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Phillip Pullman's "His Dark Materials" trilogy

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Jeffrey Overstreet wrote:

: That Aslan, boy, what a self-centered hero.

There is definitely an element of MERCY in the Narnia books, but is it articulated in the terms of LOVE?

This is sort of a diversion, but Lewis wasn't trying to use the Narnia books to "teach Christianity" to people unfamiliar with it. His stated purpose of the books was to introduce Christian principles to children going to Sunday School -- Christian principles that were *not* being taught at Sunday School because they were considered "inappropriate" for children.

He described the books as a way to slip the information past the "watchful dragons" who guarded the gates of religious education. In that context, I think the Narnia books work very well. Children are taught all about Christian love in Sunday School, and in my experience they get little else. The Narnia books deal with how we rationalize sin, the unpleasant side-effects of making sacrifices, the "de-cuddlification" of God (Aslan, after all, is not a *tame* lion), how easy it is to think you understand what's going on when you really don't... concepts that many Sunday School programs might consider too advanced and complicated for the age group Lewis was writing for.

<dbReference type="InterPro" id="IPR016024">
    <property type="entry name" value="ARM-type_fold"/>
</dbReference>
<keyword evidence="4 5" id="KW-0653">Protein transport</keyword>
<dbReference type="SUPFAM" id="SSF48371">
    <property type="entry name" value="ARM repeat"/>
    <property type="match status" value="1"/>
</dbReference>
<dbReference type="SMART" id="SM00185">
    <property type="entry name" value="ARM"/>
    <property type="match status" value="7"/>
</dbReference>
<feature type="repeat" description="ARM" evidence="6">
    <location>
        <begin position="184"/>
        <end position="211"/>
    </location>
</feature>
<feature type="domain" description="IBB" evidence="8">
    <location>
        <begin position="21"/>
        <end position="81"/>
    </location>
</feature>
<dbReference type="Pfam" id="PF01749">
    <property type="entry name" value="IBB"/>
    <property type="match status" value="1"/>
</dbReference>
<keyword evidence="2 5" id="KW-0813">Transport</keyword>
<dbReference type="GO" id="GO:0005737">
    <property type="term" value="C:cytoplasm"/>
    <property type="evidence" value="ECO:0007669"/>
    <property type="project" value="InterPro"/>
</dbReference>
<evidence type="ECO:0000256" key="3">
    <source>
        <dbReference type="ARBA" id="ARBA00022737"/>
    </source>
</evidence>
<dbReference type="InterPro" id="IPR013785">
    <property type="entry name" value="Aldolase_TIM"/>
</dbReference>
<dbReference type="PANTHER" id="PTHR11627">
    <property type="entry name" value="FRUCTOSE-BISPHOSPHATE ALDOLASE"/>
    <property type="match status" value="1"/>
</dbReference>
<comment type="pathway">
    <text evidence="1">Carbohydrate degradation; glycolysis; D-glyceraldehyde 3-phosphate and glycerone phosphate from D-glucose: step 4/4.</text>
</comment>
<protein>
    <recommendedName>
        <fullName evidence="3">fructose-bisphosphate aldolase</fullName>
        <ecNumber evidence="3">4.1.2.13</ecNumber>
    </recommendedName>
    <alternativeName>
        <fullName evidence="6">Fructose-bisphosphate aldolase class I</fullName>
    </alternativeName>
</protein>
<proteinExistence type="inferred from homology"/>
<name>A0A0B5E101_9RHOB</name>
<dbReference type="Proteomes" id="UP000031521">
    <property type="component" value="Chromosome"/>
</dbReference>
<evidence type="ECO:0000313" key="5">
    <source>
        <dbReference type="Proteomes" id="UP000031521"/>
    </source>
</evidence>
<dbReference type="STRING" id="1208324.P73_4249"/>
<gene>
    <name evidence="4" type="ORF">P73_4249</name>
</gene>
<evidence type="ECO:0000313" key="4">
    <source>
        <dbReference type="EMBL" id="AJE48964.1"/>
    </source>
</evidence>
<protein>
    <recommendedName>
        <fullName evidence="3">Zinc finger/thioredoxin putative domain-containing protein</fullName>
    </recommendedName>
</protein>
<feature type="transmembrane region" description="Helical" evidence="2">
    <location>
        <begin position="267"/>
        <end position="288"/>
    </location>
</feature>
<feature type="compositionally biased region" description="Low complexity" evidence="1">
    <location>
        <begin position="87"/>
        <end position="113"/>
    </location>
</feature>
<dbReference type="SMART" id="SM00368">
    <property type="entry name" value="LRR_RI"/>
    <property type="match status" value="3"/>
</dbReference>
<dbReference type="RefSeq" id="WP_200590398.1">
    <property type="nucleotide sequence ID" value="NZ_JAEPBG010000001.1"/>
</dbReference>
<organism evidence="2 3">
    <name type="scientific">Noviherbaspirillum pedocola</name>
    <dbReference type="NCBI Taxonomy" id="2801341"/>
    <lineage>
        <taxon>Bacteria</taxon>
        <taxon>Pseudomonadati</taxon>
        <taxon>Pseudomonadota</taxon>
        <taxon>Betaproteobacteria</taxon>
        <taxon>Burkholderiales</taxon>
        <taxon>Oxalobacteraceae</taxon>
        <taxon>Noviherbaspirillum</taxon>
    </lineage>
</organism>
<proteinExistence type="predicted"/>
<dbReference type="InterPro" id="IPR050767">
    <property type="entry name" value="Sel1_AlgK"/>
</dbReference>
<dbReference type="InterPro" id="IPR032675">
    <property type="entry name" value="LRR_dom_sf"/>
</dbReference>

They are not, in other words, works of evangelism. In my opinion it's a lot more accurate to describe them as an advanced introduction to apologetics for children. Though mostly they're just really enjoyable stories.

Edited by The Baptist Death Ray

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[i think William Blake, who seems also to have influenced Pullman greatly, though interviews & articles rarely discuss this